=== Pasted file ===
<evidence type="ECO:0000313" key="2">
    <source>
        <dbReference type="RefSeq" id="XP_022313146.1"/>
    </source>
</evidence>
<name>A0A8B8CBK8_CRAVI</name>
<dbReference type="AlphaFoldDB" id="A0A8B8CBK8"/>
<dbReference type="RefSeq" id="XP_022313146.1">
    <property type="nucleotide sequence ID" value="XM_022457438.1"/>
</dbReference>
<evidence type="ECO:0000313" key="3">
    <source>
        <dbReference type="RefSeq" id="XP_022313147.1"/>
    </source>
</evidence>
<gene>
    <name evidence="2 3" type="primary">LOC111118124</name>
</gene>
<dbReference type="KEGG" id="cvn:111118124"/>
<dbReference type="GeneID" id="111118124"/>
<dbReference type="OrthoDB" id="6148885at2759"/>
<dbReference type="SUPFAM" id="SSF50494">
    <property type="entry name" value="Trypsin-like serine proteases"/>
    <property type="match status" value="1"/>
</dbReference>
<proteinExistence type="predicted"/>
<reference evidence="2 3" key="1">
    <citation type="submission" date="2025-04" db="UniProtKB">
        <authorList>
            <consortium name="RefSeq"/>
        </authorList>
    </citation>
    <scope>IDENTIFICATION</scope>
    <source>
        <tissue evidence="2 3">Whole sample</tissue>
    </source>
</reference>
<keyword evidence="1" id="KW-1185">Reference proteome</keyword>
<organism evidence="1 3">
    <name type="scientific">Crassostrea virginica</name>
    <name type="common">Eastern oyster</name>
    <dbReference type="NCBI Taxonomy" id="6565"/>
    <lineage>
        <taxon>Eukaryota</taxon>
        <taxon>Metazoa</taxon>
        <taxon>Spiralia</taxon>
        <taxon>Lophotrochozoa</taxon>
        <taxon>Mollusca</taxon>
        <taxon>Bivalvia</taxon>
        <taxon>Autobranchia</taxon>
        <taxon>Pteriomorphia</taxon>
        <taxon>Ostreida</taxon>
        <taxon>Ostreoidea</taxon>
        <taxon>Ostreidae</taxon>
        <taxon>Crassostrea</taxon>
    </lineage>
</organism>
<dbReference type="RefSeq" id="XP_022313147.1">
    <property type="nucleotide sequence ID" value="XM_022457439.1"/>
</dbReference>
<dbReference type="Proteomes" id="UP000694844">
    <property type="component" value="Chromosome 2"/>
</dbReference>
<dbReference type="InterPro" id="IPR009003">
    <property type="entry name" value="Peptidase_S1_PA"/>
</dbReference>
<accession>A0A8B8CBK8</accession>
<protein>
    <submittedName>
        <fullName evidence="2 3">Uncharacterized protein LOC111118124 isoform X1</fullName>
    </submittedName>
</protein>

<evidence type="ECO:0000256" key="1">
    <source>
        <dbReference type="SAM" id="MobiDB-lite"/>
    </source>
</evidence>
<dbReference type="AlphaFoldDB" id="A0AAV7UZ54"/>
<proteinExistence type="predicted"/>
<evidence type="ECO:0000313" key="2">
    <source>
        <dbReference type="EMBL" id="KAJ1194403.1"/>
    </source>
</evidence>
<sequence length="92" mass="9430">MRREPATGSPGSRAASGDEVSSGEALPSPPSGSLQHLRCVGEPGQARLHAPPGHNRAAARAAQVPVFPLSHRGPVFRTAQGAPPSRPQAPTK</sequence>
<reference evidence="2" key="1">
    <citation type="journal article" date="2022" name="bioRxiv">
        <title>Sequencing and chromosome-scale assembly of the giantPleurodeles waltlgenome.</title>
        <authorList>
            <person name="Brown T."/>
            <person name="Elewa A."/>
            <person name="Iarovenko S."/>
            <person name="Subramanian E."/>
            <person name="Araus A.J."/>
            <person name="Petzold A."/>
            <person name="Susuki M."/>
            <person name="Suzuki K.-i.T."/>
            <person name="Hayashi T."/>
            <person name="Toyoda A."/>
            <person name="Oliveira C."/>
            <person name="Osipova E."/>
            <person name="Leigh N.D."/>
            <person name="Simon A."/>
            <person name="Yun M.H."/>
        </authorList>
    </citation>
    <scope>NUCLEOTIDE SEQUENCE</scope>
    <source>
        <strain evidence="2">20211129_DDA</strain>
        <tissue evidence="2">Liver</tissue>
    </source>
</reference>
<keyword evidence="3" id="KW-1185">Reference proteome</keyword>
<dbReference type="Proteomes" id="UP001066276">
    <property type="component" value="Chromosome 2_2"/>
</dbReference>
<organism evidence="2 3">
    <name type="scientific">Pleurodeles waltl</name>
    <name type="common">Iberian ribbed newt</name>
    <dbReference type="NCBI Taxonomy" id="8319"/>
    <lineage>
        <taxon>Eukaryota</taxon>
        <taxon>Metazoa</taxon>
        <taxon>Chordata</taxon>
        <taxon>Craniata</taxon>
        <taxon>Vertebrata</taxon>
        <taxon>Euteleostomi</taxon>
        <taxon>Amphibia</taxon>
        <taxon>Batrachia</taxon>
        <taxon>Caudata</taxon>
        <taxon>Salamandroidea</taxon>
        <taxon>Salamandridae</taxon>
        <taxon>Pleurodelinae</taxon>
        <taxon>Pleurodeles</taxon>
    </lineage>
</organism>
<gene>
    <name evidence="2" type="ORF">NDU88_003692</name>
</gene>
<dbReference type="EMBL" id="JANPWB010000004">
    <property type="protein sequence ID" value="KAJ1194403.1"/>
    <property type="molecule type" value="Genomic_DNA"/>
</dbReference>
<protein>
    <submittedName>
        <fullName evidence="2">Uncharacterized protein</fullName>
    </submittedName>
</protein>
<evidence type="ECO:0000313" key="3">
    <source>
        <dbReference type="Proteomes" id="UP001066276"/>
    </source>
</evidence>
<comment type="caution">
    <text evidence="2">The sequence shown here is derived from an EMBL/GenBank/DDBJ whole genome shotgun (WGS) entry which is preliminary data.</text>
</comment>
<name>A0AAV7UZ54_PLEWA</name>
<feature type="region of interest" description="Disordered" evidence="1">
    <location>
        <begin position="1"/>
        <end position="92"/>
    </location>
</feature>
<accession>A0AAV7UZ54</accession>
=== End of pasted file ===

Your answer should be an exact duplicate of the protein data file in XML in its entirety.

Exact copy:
<evidence type="ECO:0000313" key="2">
    <source>
        <dbReference type="RefSeq" id="XP_022313146.1"/>
    </source>
</evidence>
<name>A0A8B8CBK8_CRAVI</name>
<dbReference type="AlphaFoldDB" id="A0A8B8CBK8"/>
<dbReference type="RefSeq" id="XP_022313146.1">
    <property type="nucleotide sequence ID" value="XM_022457438.1"/>
</dbReference>
<evidence type="ECO:0000313" key="3">
    <source>
        <dbReference type="RefSeq" id="XP_022313147.1"/>
    </source>
</evidence>
<gene>
    <name evidence="2 3" type="primary">LOC111118124</name>
</gene>
<dbReference type="KEGG" id="cvn:111118124"/>
<dbReference type="GeneID" id="111118124"/>
<dbReference type="OrthoDB" id="6148885at2759"/>
<dbReference type="SUPFAM" id="SSF50494">
    <property type="entry name" value="Trypsin-like serine proteases"/>
    <property type="match status" value="1"/>
</dbReference>
<proteinExistence type="predicted"/>
<reference evidence="2 3" key="1">
    <citation type="submission" date="2025-04" db="UniProtKB">
        <authorList>
            <consortium name="RefSeq"/>
        </authorList>
    </citation>
    <scope>IDENTIFICATION</scope>
    <source>
        <tissue evidence="2 3">Whole sample</tissue>
    </source>
</reference>
<keyword evidence="1" id="KW-1185">Reference proteome</keyword>
<organism evidence="1 3">
    <name type="scientific">Crassostrea virginica</name>
    <name type="common">Eastern oyster</name>
    <dbReference type="NCBI Taxonomy" id="6565"/>
    <lineage>
        <taxon>Eukaryota</taxon>
        <taxon>Metazoa</taxon>
        <taxon>Spiralia</taxon>
        <taxon>Lophotrochozoa</taxon>
        <taxon>Mollusca</taxon>
        <taxon>Bivalvia</taxon>
        <taxon>Autobranchia</taxon>
        <taxon>Pteriomorphia</taxon>
        <taxon>Ostreida</taxon>
        <taxon>Ostreoidea</taxon>
        <taxon>Ostreidae</taxon>
        <taxon>Crassostrea</taxon>
    </lineage>
</organism>
<dbReference type="RefSeq" id="XP_022313147.1">
    <property type="nucleotide sequence ID" value="XM_022457439.1"/>
</dbReference>
<dbReference type="Proteomes" id="UP000694844">
    <property type="component" value="Chromosome 2"/>
</dbReference>
<dbReference type="InterPro" id="IPR009003">
    <property type="entry name" value="Peptidase_S1_PA"/>
</dbReference>
<accession>A0A8B8CBK8</accession>
<protein>
    <submittedName>
        <fullName evidence="2 3">Uncharacterized protein LOC111118124 isoform X1</fullName>
    </submittedName>
</protein>

<evidence type="ECO:0000256" key="1">
    <source>
        <dbReference type="SAM" id="MobiDB-lite"/>
    </source>
</evidence>
<dbReference type="AlphaFoldDB" id="A0AAV7UZ54"/>
<proteinExistence type="predicted"/>
<evidence type="ECO:0000313" key="2">
    <source>
        <dbReference type="EMBL" id="KAJ1194403.1"/>
    </source>
</evidence>
<sequence length="92" mass="9430">MRREPATGSPGSRAASGDEVSSGEALPSPPSGSLQHLRCVGEPGQARLHAPPGHNRAAARAAQVPVFPLSHRGPVFRTAQGAPPSRPQAPTK</sequence>
<reference evidence="2" key="1">
    <citation type="journal article" date="2022" name="bioRxiv">
        <title>Sequencing and chromosome-scale assembly of the giantPleurodeles waltlgenome.</title>
        <authorList>
            <person name="Brown T."/>
            <person name="Elewa A."/>
            <person name="Iarovenko S."/>
            <person name="Subramanian E."/>
            <person name="Araus A.J."/>
            <person name="Petzold A."/>
            <person name="Susuki M."/>
            <person name="Suzuki K.-i.T."/>
            <person name="Hayashi T."/>
            <person name="Toyoda A."/>
            <person name="Oliveira C."/>
            <person name="Osipova E."/>
            <person name="Leigh N.D."/>
            <person name="Simon A."/>
            <person name="Yun M.H."/>
        </authorList>
    </citation>
    <scope>NUCLEOTIDE SEQUENCE</scope>
    <source>
        <strain evidence="2">20211129_DDA</strain>
        <tissue evidence="2">Liver</tissue>
    </source>
</reference>
<keyword evidence="3" id="KW-1185">Reference proteome</keyword>
<dbReference type="Proteomes" id="UP001066276">
    <property type="component" value="Chromosome 2_2"/>
</dbReference>
<organism evidence="2 3">
    <name type="scientific">Pleurodeles waltl</name>
    <name type="common">Iberian ribbed newt</name>
    <dbReference type="NCBI Taxonomy" id="8319"/>
    <lineage>
        <taxon>Eukaryota</taxon>
        <taxon>Metazoa</taxon>
        <taxon>Chordata</taxon>
        <taxon>Craniata</taxon>
        <taxon>Vertebrata</taxon>
        <taxon>Euteleostomi</taxon>
        <taxon>Amphibia</taxon>
        <taxon>Batrachia</taxon>
        <taxon>Caudata</taxon>
        <taxon>Salamandroidea</taxon>
        <taxon>Salamandridae</taxon>
        <taxon>Pleurodelinae</taxon>
        <taxon>Pleurodeles</taxon>
    </lineage>
</organism>
<gene>
    <name evidence="2" type="ORF">NDU88_003692</name>
</gene>
<dbReference type="EMBL" id="JANPWB010000004">
    <property type="protein sequence ID" value="KAJ1194403.1"/>
    <property type="molecule type" value="Genomic_DNA"/>
</dbReference>
<protein>
    <submittedName>
        <fullName evidence="2">Uncharacterized protein</fullName>
    </submittedName>
</protein>
<evidence type="ECO:0000313" key="3">
    <source>
        <dbReference type="Proteomes" id="UP001066276"/>
    </source>
</evidence>
<comment type="caution">
    <text evidence="2">The sequence shown here is derived from an EMBL/GenBank/DDBJ whole genome shotgun (WGS) entry which is preliminary data.</text>
</comment>
<name>A0AAV7UZ54_PLEWA</name>
<feature type="region of interest" description="Disordered" evidence="1">
    <location>
        <begin position="1"/>
        <end position="92"/>
    </location>
</feature>
<accession>A0AAV7UZ54</accession>